Grains become one of the earliest commodity to be domesticated and human realized that there is a way to have an abundance supply of food. Good thing right? Yet it wasn’t even easier than foraging. Human needed to opening up lands (that often caused blood and lives to fight for the land), moving away rocks and stones and carrying lots of water in order to keep these ‘grass’ to survive. It required human to settle down and live in houses to take care of their domesticated commodities (animals included). Who is domesticated now? Worse, our diet slowly became primarily dominated by grains and slowly but surely, human body became dependent on it. Our survival is now based on one staple diet compared to when human used to forage and not relying on a specific species to survive. In fact, our decisions to settle down leads us to more stories and has created many systems in the world. Village, tribes, kingdoms, colonialism, the trade system, politics, the UN, independent countries, the news and the list goes on and on and on..

A Job is one of the products of system. Don’t get me wrong, I don’t against going to office and do the WORK that matters. The system victimizes when we go to 9-5 every Monday to Friday following orders because that’s how it has been done for the past… I don’t know.. 34 years? The system where creativity is not flourished but killed to maintain the stability of a system itself. Or repeating this whole process for 30 years or so and retired by 50 something because that’s how to society works. Why can’t we continue the work we care until whenever we want to? This is not only about career, it’s also about marriage, education, law (realize how these two words are often accompanied by the word ‘system’), healthcare, travel privilege, citizenship (hence, different passport strengths worldwide) and many more.

I started to have interest to this topic when I was learning about travel privilege. I wonder I never choose to be born in a country that have weak passport and I never done anything wrong in my life that would degrade my personal value as a citizen of the world yet it takes me a hell of a process to visit certain countries. I once came to an embassy for a visa interview at 5 AM in the morning for a tourist visa application. I even think it might be still easier for a ‘strong’ passport holders who have committed a minor crime or misdemeanor compared to someone with ‘weak’ passport to visit a certain country.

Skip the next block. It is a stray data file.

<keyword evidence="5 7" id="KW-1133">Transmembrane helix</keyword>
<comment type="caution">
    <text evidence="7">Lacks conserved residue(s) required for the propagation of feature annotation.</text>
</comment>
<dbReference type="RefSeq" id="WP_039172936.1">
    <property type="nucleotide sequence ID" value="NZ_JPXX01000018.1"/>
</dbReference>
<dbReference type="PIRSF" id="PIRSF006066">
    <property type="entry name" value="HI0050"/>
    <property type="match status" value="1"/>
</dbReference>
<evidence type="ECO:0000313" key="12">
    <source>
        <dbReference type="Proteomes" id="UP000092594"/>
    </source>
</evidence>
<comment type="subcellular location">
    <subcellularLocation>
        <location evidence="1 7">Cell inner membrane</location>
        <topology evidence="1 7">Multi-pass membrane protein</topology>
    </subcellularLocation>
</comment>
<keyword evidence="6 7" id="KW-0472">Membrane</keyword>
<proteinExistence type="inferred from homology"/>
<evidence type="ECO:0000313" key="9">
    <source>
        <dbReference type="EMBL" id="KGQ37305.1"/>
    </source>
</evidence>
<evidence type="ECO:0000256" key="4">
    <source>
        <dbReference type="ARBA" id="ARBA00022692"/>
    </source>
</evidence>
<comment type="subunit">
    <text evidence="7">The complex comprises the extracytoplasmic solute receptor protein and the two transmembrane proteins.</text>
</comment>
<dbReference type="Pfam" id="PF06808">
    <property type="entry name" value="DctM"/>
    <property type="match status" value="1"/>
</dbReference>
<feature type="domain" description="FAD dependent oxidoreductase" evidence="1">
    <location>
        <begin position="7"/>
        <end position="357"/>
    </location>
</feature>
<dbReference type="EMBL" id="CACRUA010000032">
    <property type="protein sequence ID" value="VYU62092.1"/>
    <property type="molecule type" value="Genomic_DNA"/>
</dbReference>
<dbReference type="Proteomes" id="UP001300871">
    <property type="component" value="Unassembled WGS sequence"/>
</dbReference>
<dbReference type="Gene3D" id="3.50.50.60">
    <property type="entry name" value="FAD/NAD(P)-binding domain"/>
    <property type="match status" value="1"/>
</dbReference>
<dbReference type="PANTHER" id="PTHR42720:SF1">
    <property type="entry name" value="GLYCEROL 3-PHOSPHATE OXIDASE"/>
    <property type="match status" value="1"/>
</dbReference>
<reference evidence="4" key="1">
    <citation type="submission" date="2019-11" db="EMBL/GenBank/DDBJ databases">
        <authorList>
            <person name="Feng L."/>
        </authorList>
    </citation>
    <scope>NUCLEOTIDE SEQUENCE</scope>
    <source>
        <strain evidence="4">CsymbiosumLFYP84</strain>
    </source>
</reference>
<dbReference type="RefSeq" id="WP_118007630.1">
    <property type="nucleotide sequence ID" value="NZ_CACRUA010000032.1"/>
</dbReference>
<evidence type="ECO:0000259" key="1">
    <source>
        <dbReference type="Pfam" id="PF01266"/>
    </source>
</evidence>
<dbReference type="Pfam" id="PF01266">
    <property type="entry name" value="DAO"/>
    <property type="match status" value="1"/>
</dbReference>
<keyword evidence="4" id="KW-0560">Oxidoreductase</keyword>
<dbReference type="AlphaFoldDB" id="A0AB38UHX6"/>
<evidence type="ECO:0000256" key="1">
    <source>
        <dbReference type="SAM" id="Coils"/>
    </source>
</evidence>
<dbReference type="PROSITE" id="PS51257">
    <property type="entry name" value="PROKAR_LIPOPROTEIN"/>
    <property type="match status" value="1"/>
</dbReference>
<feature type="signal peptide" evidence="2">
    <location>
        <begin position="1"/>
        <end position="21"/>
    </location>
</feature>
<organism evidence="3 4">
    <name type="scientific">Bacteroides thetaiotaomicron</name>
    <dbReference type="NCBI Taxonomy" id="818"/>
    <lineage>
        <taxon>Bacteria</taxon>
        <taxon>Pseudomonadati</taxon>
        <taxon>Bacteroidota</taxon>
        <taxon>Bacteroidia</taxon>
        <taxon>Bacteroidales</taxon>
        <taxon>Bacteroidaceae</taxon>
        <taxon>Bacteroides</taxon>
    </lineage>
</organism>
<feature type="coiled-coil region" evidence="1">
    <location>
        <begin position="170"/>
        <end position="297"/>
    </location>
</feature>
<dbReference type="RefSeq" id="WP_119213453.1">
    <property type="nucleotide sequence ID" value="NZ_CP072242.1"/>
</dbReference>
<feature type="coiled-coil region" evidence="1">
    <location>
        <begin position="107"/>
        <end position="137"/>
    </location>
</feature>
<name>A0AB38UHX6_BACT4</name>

I’m sorry for bringing criminal offender on this frame because one of the aspects that determine the strength of a passport is terrorism, which is a way serious type of crime that affects the safety of millions. But just because a terrorist come from a certain country or even the majority of the people there are terrorist doesn’t mean everyone is terrorists. Those few of people who aren’t involved in any kind of terrorism initiatives never choose to be born there but they have to carry the burden of ‘weak’ passport and losing the opportunities that are accessible to millions of others. Because it is easier for the system to do so. But it also leads to a more serious yet underrated problem such as bias. My friend from Indonesia came and visit his brother in the US. He’s been there multiple times and everything went smooth. The only time it was different is when he began to grow his hair and visited the States with longer hair. That ended up with him being interrogated with officials at the immigration.

On the other hand, we can’t imagine how the world we know today is going to be without a system. There is always a good and the bad side of every stories. I can’t stop thinking what’s going to happen if human decided to keep the nomadic lifestyle? What is the world going to be without the existence of systems?

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I keep asking myself a question, why do I want to do SloMo? No matter how hard it is to move forward, it is also harder to stop. I believe in its vision, I believe for better tourism, I believe that traveling is not merely just taking pictures and visiting beautiful places. Those are fantastic! But we have to keep in mind that every beautiful place and experience we get during our travels, it gets more complicated than just because the our tour guide showed it to us or because we discovered it. It involves the work of locals, hundreds of years of passed customs and cultures, colonialism, history, the wildlife evolution or natural events that happened thousands or millions of years ago. Travelers need to be more engage more when they travel.

I learn more when I am on the go than when I am sitting down. I analyze every aspects that my eyes capture and question its existence. That’s how I learn from the world as it is. Don’t get me wrong, resources like books and writings are incredible but I personally don’t agree with education system. Although it seems like its shifting into a more creative, problem solving and emotional intelligence focused, its main task is still to create a better WORK FORCE.

Another thing is I just want to work hard for my own dream, not anyone else’s. It sounds so easy though but I am too in my own mind prison. I love to hustle when I work. I am willing to take that extra steps and initiatives when I work for someone else but tend to do the opposite for my own dreams. Why so? I learnt (and I am also secretly denying) that I don’t want to be held accountable if something goes wrong with this. I told everyone about what I am doing and if failure happens I’ll be ‘embarrassed’. I think building SloMo and continue working for SloMo will be a great opportunity for me to learn and also break through the prison of my own mind.

It’s crazy how I realized all of this after I started my own thing (still in the starting phase). I guess every step of our live has its own story and impact. I hope I survive this journey. Wish me luck

PS: SloMo is a business that I am working on at the moment. It’s SloMo (Slow Movement) Travel Indonesia. So its focus is for ethical travel, experiential and educational tourism while still incorporating the conventional ‘must do’s.